En esta entrevista Francisco Guzman Solano es entrevistada por Carmen Kordick Coury concerniente al covid-19 en Costa Rica. Empiezan con los cambios que había pasado desde el ano anterior. Francisco habla de su familia y vida social. Hablan del uso de las máscaras, vacunas y la información falsa. De allí, hablan de la economía y la inflación, del gobierno y las elecciones. Hablan del crimen y las drogas. Para terminar, hablan de las fuentes principales de noticias y el futuro.
En esta entrevista Danitza Guzman Solano es entrevistada por Carmen Kordick Coury concerniente al covid-19 en Costa Rica. Hablan de los cambios que han ocurrido desde el año anterior. Hablan del ministerio de educación, de sus estudiantes y de las mascarillas. De la salud mental, el estado mental de sus estudiantes y como van en sus estudios. Danitza también habla de la información falsa y el gobierno. Habla de su familia, su comunidad y su vida social. También hablan de la economía y fuentes de información donde ella recibe sus noticias. Para terminar hablan de las elecciones, lo político, y el futuro.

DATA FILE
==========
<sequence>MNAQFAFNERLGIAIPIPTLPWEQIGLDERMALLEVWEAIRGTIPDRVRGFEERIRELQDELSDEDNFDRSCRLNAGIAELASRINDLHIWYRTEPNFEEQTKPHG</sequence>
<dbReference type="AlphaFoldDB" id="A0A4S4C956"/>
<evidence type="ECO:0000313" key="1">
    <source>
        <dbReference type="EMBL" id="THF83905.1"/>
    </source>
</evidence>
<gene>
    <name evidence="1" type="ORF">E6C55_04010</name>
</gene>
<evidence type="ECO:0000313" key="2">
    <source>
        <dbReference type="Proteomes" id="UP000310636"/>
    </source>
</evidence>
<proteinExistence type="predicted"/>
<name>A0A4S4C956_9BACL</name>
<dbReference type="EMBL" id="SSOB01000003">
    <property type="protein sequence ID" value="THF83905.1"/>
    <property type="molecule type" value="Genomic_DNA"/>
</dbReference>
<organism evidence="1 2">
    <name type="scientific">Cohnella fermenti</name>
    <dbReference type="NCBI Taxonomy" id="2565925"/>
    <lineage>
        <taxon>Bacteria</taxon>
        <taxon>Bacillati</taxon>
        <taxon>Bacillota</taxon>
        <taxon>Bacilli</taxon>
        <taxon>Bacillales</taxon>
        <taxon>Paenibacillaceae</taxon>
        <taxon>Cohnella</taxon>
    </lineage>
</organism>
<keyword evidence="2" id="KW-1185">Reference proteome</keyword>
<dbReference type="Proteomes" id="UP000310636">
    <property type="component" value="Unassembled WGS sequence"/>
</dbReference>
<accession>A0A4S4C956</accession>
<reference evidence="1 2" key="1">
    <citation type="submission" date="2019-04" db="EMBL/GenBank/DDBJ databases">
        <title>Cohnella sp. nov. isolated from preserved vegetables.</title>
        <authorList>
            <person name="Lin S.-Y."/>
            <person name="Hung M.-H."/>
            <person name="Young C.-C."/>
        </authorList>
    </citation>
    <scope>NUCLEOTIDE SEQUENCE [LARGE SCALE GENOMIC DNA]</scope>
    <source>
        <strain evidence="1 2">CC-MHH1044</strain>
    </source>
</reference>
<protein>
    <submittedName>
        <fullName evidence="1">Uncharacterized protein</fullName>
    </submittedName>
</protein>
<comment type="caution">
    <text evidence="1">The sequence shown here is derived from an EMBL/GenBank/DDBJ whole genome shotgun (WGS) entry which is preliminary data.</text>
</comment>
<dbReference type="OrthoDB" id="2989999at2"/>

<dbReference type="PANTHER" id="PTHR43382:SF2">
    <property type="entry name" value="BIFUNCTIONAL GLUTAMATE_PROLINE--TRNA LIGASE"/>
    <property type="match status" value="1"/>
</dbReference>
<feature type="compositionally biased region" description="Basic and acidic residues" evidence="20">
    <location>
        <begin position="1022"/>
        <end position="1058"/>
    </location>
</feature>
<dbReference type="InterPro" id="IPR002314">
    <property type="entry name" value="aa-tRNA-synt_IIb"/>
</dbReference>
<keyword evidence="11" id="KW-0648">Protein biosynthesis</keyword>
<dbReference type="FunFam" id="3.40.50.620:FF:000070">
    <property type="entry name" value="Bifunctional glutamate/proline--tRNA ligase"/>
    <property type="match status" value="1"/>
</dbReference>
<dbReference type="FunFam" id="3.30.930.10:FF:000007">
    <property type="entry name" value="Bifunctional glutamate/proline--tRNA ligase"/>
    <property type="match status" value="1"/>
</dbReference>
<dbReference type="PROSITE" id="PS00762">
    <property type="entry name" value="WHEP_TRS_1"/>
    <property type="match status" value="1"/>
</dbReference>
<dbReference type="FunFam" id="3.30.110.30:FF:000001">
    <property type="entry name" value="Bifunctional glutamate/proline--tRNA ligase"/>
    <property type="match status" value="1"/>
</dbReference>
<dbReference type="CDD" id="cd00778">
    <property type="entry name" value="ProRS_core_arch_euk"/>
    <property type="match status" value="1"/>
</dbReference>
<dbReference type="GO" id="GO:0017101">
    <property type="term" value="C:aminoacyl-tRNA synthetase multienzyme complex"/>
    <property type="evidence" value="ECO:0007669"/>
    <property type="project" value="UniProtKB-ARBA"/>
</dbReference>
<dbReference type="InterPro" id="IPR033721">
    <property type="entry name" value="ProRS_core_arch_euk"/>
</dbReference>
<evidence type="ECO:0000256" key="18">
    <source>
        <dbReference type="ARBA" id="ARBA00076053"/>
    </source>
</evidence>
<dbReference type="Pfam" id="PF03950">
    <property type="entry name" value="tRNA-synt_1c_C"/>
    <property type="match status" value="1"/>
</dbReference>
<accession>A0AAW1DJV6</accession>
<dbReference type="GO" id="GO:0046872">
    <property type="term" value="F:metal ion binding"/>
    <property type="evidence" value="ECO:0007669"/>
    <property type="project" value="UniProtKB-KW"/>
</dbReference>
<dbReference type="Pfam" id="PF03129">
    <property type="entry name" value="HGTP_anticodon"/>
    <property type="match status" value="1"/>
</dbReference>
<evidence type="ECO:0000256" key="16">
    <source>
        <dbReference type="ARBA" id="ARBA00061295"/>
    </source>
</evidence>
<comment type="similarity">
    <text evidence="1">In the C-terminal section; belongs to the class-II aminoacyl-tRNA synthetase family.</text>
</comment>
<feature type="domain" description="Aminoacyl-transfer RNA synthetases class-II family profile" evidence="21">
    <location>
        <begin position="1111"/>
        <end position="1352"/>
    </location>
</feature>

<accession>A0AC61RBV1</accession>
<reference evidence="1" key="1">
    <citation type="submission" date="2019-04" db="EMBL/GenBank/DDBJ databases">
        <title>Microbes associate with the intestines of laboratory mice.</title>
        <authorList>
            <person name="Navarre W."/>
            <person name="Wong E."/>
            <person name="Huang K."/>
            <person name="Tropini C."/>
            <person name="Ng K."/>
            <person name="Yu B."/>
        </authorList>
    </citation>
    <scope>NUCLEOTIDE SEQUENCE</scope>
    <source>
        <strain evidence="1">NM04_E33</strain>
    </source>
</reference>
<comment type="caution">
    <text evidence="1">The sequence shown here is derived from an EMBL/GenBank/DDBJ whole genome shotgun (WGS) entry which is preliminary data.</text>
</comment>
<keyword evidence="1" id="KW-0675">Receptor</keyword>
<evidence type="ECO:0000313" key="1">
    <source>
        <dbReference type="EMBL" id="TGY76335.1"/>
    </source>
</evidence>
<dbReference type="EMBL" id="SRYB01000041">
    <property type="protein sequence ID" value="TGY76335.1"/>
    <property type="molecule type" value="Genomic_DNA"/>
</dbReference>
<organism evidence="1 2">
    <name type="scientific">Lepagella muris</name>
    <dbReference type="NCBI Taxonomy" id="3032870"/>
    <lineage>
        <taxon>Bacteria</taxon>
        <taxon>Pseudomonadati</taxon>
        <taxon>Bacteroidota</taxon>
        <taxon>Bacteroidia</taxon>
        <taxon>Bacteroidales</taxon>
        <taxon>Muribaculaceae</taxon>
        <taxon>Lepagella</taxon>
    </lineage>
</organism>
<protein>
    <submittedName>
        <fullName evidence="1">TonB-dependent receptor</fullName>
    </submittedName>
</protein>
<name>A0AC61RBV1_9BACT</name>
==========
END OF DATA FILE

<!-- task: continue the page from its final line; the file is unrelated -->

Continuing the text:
En esta entrevista Erika Franco Quirós es entrevistada por Carmen Kordick Coury concerniente al covid-19 en Costa Rica. Hablan de los cambios que habían pasado desde el año anterior y cuenta que ella empezó ir al trabajo presencialmente tiempo completo. Habla de las vacunas y mascarillas. Erika habla de su trabajo como orientadora para un colegio técnico profesional y también habla de los estudiantes. De allí, ella habla del gobierno, cuenta que ella contracto COVID, y habla de la gente que no se quiere vacunar. Habla de su vida social, fuentes de información donde ella se educa, y la economía. Para terminar, ella habla de las elecciones, salud mental y el futuro.